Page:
Figures 5(a) and 5(b) express , , and as a function of anchorage size (number of waiting areas) for both models. These figures include a family of curves for different forms of the distribution of . The constant parameters for these curves are ( and ) for the queue in Figure 5(a). As can be seen in Figure 5(a), blocking probabilities asymptotically approach to zero when the number of waiting areas increase (). Figure 5(b) shows , and as a function of anchorage size ( and ) for the queue.

4.2. Experimental Study

This subsection discusses how the developed models can be applied to solve some related problems in river port. In particular, we look at numerical example from [1] in which Model (I) has been considered to analyze the system performance of bulk cargo terminal in Smederevo (city at Danube river in Serbia) in the context of nonstationary work order of the ASB link in the port for a long period of time. Because the given models have been developed for analysis of the real system (new bulk cargo terminal in Smederevo has been redesigned in 2005 and two new gantries were installed to unload the ore crude materials from barges into trucks), the nonstationary and stationary models, as well as its influence on the characteristics of the system, will be evaluated for the real states of the unloading terminal. The current capacity of the bulk cargo terminal is 2.4 million tons. The plan is to enlarge capacity of the bulk cargo terminal in order to satisfy the increased needs of production for ore crude materials. The purpose of giving models is to show the power of this methodology especially with respect to the various form of number of vessels in a batch distribution. The intent is to show how these models can be used to port performance evaluation.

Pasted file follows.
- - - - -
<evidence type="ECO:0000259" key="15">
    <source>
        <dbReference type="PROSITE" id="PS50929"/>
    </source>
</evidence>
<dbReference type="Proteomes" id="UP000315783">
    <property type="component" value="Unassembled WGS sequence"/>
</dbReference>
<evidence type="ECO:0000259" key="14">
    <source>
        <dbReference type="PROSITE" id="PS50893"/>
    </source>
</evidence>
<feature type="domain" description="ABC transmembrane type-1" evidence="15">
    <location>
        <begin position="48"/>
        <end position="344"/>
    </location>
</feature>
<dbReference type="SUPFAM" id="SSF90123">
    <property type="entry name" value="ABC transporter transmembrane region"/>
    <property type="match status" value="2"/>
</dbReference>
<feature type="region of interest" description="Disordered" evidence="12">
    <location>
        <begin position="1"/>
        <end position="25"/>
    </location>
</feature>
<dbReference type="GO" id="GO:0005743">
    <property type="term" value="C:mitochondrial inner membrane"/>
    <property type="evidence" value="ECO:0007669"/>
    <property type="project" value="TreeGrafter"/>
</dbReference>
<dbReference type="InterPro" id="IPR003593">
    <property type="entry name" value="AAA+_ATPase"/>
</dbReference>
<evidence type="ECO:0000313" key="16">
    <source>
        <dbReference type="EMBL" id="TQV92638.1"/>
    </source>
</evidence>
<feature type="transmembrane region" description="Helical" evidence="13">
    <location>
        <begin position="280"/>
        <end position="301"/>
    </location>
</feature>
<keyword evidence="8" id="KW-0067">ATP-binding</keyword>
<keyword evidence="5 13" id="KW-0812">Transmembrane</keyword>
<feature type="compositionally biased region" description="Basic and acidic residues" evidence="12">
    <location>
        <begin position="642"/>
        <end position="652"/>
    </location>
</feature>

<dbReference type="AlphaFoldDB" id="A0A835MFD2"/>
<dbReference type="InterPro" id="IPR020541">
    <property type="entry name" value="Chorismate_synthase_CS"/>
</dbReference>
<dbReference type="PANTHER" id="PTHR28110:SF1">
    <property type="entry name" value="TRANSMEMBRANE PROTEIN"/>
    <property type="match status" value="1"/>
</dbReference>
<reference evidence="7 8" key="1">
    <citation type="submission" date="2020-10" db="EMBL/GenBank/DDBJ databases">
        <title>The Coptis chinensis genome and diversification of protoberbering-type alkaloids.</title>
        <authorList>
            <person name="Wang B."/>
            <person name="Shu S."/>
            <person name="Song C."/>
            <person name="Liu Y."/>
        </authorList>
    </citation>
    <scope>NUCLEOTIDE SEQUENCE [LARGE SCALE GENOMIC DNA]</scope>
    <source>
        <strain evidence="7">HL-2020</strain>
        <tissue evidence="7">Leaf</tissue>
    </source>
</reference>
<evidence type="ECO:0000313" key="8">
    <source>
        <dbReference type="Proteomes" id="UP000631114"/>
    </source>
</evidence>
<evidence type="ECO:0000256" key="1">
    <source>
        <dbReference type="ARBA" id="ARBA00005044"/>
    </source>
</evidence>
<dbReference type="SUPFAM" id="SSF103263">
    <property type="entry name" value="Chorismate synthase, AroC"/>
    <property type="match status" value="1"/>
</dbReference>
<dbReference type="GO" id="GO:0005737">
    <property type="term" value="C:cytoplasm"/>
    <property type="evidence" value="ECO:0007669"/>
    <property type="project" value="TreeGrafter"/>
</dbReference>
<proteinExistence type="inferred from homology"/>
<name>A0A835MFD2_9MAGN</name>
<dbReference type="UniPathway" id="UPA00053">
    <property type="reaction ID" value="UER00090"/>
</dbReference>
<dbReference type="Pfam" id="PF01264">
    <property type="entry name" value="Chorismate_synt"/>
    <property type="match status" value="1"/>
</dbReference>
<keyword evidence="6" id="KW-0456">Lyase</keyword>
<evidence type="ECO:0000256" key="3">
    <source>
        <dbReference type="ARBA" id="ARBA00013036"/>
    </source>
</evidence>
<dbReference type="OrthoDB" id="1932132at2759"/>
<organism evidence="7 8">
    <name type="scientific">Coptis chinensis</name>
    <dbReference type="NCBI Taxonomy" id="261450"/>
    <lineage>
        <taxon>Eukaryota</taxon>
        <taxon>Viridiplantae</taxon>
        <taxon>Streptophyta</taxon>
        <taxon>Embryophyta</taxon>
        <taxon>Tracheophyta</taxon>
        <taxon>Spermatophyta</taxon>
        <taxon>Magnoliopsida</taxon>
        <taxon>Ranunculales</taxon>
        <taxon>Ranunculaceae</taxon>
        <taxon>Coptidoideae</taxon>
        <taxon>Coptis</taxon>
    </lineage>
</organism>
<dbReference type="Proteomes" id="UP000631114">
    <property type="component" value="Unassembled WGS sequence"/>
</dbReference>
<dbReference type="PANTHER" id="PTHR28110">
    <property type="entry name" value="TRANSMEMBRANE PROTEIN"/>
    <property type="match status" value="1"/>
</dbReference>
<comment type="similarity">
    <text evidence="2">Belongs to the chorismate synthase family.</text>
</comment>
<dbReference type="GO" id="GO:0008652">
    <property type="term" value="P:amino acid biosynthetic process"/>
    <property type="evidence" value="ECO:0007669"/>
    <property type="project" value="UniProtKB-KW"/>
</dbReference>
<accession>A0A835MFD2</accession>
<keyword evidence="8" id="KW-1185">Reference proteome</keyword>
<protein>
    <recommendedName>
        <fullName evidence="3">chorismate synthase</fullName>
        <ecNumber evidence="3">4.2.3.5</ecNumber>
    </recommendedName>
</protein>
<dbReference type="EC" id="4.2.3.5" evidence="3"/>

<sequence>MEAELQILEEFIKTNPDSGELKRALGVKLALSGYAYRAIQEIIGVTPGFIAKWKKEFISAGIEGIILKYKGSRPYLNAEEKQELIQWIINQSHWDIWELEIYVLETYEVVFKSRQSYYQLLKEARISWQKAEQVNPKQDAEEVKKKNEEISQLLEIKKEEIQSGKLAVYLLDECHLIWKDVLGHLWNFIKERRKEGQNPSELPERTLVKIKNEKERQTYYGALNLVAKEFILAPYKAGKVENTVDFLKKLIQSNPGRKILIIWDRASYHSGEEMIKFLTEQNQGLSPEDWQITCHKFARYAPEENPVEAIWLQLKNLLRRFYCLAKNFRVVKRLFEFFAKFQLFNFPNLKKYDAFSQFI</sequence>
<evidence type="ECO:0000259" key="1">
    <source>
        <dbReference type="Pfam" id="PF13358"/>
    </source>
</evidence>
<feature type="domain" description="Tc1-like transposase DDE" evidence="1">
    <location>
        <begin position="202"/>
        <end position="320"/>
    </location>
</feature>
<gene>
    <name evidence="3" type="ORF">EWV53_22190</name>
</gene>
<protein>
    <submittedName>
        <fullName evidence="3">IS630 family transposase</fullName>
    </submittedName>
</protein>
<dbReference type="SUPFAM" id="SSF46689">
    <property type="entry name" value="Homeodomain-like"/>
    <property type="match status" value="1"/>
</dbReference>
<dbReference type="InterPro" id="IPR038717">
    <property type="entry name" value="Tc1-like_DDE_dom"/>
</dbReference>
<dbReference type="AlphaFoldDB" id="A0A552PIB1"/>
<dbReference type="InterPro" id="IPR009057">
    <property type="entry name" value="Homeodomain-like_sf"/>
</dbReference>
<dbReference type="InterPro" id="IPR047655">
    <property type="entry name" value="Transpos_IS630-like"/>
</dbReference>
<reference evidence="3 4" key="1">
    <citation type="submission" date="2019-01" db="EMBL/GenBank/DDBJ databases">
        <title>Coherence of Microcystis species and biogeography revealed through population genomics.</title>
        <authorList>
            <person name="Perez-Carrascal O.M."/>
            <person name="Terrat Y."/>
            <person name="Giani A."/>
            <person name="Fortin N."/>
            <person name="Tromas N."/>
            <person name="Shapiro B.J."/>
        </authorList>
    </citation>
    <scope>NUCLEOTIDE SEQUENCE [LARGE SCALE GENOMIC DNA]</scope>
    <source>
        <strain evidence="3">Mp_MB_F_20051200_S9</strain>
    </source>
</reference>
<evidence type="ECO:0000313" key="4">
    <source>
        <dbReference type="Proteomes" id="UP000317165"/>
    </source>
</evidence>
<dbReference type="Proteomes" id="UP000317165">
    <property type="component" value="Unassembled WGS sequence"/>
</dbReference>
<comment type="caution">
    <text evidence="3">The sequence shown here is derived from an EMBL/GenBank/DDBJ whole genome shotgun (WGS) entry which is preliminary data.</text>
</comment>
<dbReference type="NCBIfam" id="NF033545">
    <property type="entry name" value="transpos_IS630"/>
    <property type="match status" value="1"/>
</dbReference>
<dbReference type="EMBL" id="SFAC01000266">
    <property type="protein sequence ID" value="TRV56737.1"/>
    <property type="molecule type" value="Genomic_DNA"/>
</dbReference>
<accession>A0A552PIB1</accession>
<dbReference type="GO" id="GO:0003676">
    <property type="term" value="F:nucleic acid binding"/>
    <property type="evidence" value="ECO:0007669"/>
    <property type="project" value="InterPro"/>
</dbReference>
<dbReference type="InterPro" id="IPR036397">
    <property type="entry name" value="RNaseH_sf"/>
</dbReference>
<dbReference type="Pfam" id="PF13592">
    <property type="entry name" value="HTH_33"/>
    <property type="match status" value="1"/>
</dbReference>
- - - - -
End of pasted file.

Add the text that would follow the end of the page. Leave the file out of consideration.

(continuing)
Duration times of the nonstationary and stationary regimes were defined for the following parameters of the system: the number of berths , the number of areas in the waiting queue (anchorage size) , and the number of units in a group is given as a random variable under geometric and shifted Poisson distributions in accordance with systems (3.1) and (3.2), and the assumption is made that the system is empty at the beginning (, for ). This does not diminish the generality of the conclusions.